From then on, the Sabbateans flourished within the Ottoman Empire, eventually spreading into Europe.

Turkey in "Les Mortes d'Arthur"[]

Turkey was defeated and assimilated by the Arab World. As a result, Turks were one of several nationalist groups threatening the Arab World during the Sixty-sixth Winter Games.

Turkey in "Ready for the Fatherland"[]

By 1979, during the three-way cold war, Turkey was in the Soviet sphere of influence.

Turkey in "Report of the Special Committee on the Quality of Life"[]

Jaime Nosénada's committee report named the Ottoman Sultanate as one of the prime menaces to Spain's security in 1491. In particular, Nosénada expressed apprehension that the Ottomans would make puppet states of Morocco and Algeria, to strike at Spain's possessions in Italy.[5]

Turkey in Ruled Britannia[]

The Ottoman Empire was decisively defeated by Spanish forces at the Battle of Lepanto in 1571, 17 years before King Philip II conquered England with the Spanish Armada. English playwright William Shakespeare paid tribute to this battle in his history play King Philip.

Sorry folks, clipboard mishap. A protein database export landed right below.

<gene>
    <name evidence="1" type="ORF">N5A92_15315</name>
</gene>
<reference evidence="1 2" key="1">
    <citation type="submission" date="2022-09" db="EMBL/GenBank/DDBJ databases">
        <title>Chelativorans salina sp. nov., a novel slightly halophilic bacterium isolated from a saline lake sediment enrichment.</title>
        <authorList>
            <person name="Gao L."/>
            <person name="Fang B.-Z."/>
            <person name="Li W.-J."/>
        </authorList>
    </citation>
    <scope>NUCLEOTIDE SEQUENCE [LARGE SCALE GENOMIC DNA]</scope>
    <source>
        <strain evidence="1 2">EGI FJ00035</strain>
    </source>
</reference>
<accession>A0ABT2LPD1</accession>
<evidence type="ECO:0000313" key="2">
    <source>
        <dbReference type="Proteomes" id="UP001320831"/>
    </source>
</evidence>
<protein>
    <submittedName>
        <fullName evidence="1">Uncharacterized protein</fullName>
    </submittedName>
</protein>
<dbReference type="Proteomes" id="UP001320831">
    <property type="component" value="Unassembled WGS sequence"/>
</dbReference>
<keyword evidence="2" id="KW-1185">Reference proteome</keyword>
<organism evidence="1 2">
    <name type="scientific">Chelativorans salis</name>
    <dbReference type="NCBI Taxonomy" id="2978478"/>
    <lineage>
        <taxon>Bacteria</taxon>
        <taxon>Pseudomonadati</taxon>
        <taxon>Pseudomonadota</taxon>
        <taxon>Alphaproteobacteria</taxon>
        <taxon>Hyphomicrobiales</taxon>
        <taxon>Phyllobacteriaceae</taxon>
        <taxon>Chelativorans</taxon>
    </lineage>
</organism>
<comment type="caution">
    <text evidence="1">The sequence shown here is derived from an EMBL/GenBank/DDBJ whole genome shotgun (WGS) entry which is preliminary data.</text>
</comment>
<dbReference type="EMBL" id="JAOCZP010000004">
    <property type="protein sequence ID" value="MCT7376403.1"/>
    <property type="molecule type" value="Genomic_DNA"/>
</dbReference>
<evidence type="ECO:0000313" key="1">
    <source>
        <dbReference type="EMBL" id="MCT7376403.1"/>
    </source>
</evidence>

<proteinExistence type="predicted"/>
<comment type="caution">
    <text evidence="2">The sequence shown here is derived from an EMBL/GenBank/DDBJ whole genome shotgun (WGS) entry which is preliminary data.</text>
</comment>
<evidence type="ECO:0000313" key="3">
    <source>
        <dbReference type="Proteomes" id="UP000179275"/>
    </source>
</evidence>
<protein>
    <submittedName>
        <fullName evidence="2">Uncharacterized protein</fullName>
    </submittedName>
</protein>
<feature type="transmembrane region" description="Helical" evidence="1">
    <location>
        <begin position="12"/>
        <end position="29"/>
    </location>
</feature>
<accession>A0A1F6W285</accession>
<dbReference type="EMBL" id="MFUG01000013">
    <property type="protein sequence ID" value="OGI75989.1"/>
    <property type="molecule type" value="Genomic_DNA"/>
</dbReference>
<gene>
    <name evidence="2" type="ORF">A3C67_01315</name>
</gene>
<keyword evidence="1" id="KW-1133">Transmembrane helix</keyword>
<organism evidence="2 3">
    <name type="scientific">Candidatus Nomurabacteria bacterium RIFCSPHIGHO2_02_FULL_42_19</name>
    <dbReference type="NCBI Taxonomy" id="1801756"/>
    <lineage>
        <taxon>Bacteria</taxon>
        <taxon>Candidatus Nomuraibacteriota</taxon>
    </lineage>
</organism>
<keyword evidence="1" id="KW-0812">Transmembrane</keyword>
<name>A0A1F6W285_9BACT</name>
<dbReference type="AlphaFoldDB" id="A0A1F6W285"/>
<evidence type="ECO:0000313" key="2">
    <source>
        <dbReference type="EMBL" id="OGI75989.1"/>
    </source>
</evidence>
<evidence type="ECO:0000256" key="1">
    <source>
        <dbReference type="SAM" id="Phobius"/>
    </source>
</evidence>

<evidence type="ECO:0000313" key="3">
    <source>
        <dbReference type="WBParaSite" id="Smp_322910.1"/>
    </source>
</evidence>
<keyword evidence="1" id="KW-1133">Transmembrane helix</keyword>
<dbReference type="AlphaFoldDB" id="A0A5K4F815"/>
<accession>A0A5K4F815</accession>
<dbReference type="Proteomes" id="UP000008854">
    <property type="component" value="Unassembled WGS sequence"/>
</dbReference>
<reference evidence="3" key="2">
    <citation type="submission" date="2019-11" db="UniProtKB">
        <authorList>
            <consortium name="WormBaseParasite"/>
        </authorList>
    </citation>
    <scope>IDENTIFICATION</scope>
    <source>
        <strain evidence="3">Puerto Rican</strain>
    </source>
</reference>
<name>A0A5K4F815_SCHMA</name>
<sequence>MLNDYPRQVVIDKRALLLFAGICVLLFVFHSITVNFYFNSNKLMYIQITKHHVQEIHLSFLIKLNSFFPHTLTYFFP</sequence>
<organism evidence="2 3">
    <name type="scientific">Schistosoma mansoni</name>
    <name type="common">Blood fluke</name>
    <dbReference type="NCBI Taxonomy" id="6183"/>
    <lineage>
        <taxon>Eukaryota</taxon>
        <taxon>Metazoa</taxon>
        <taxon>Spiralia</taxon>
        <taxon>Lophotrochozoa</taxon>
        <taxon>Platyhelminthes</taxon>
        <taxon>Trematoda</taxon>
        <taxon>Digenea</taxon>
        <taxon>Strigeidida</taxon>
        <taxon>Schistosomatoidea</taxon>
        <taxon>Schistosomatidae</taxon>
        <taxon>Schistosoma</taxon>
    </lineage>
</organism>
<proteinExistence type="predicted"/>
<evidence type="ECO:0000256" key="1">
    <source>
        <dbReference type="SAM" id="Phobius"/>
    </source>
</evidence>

Turkey in Southern Victory[]

The Ottoman Empire aligned itself with the Central Powers and benefited from its allies' victory in the Great War. In 1917, Turkey was among the first governments to grant diplomatic recognition to the Republic of Quebec, the Republic of Ireland, and the Kingdom of Poland. The Ottomans were able to retain their Arab territories after the armistice of 1917.

The Empire began a program of genocide against Armenians within its territory during the war, and continued on after. This made the Empire the target of outrage from its wartime co-belligerent, the United States. Officially, the US asked their de jure ally Kaiser Wilhelm II, who was much closer to Turkey geographically, to pressure the Sultan. However, German protests were half-hearted, and the US, weary from their costly wartime experience, backed down, allowing the genocide to continue.

Nonetheless, during the Second Great War enough Armenians remained to mount a people bombing campaign against the Turks.

During the Second Great War, Turkey joined the Central Powers once again, and emerged victorious.

Turkey in The Two Georges[]